Wednesday, 4 April 2018

It's not a tax, it's an excise

I was laughing so hard this morning on my drive into work that I almost had to pull over. On Morning Report, Guyon Espiner was interviewing our PM Jacinda Ardern, about the government's policy statement on transport, which includes an increase in the fuel excise tax. You can listen for yourself here. Ardern seemed very focused on not referring to the petrol excise tax as a tax. She didn't quite tax Espiner's bait to say, "It's not a tax, it's an excise", but she was really close. I don't think she referred to it as a tax at all in the interview, constantly referring instead to excise.

Of course, Ardern was being careful because the Taxpayer Union has been out in force noting that, according to the New Zealand Herald:
...the government's proposal to increase fuel levies breaks Jacinda Ardern's promise of "no new taxes".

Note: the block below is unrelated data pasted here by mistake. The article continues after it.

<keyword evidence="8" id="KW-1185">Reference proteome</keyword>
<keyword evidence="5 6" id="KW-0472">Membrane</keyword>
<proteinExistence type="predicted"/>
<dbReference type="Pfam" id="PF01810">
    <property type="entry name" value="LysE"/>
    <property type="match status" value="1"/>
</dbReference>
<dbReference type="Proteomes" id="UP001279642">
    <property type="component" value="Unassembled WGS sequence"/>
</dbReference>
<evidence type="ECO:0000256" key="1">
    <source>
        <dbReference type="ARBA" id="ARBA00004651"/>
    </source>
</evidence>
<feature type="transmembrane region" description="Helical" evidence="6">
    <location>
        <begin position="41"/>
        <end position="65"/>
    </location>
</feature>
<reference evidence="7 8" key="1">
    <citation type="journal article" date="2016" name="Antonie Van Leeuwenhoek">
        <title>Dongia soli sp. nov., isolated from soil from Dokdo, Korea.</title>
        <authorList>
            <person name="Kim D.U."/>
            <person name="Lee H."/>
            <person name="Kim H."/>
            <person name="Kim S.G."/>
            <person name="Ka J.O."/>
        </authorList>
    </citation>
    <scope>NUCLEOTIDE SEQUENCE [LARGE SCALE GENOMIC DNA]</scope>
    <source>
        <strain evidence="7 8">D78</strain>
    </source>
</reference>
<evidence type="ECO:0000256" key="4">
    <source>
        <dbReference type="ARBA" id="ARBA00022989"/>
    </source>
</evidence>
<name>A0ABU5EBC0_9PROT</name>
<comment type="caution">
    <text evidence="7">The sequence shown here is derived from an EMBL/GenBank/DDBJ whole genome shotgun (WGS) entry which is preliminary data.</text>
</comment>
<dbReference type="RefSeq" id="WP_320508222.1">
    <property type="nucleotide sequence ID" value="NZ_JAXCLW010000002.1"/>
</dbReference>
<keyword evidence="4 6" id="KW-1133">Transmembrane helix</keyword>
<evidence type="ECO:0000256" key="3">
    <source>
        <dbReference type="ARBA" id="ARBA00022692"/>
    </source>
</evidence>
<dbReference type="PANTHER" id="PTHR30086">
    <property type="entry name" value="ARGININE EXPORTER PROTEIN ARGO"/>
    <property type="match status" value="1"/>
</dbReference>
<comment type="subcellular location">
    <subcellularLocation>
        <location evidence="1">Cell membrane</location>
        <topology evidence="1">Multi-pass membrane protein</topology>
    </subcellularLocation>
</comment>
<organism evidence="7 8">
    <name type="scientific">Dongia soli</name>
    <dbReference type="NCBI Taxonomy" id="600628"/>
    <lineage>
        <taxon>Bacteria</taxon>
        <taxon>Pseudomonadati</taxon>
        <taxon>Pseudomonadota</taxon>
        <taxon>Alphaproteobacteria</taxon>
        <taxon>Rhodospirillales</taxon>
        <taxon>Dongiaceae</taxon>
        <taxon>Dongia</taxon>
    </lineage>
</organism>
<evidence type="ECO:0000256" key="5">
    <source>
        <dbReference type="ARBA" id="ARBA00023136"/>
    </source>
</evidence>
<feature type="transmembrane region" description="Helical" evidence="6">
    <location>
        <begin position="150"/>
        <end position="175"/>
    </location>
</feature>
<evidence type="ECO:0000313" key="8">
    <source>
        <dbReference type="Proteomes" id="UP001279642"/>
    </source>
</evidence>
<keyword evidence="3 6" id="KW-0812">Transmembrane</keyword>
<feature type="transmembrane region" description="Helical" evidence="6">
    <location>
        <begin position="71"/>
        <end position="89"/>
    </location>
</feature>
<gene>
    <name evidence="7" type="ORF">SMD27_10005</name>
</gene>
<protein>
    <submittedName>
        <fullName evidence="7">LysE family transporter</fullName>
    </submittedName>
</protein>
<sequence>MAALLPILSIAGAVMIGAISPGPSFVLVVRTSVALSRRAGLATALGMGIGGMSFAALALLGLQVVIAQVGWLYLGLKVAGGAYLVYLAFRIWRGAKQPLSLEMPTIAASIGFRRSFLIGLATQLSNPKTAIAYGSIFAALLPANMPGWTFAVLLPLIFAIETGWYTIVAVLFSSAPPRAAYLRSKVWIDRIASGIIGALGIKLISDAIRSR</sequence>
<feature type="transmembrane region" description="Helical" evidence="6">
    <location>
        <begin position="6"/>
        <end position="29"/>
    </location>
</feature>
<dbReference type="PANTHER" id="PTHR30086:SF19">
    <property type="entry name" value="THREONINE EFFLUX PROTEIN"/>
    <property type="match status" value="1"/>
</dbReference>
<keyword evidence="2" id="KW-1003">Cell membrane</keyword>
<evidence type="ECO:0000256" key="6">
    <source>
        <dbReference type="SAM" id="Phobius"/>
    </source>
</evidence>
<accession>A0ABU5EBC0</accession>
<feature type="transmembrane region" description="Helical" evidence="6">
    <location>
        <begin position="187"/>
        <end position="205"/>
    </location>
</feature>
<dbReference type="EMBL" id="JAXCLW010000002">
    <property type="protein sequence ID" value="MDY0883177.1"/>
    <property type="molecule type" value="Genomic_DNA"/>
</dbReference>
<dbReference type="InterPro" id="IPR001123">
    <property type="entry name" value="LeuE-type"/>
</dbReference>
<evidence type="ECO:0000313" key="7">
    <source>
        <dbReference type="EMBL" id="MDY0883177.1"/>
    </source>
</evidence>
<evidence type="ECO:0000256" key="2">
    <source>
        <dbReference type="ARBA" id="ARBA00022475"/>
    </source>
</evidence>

So of course the PM wasn't going to refer to this as a tax. What's the difference? There is no difference. An excise tax is a tax on the sale or production of some good or service. So, when you refer to something as an excise, you are telling us it is a tax. This is pretty clear regardless of the definition of excise. Here's the OED definition:
Excise, n.
1. gen. Any toll or tax.
Or, perhaps you prefer the Merriam-Webster dictionary:
1 : an internal tax levied on the manufacture, sale, or consumption of a commodity
2 : any of various taxes on privileges often assessed in the form of a license or fee
Wikipedia might offer Jacinda some comfort:
An excise or excise tax is any duty on manufactured goods which is levied at the moment of manufacture, rather than at sale.
So, it's not a tax, it's a duty? That comfort lasts only until you look up what a duty is:
In economics, a duty is a kind of tax levied by a state.
It's pretty clear then. A tax by any other name is just as taxing (my apologies to Shakespeare). To be fair though, this isn't the first (and it won't be the last) government to try their hardest not to refer to taxes as taxes. Only a few years ago, the previous government introduced a new "bio-security and customs levy" (see my post on that here). It goes without saying that a levy is also a tax.

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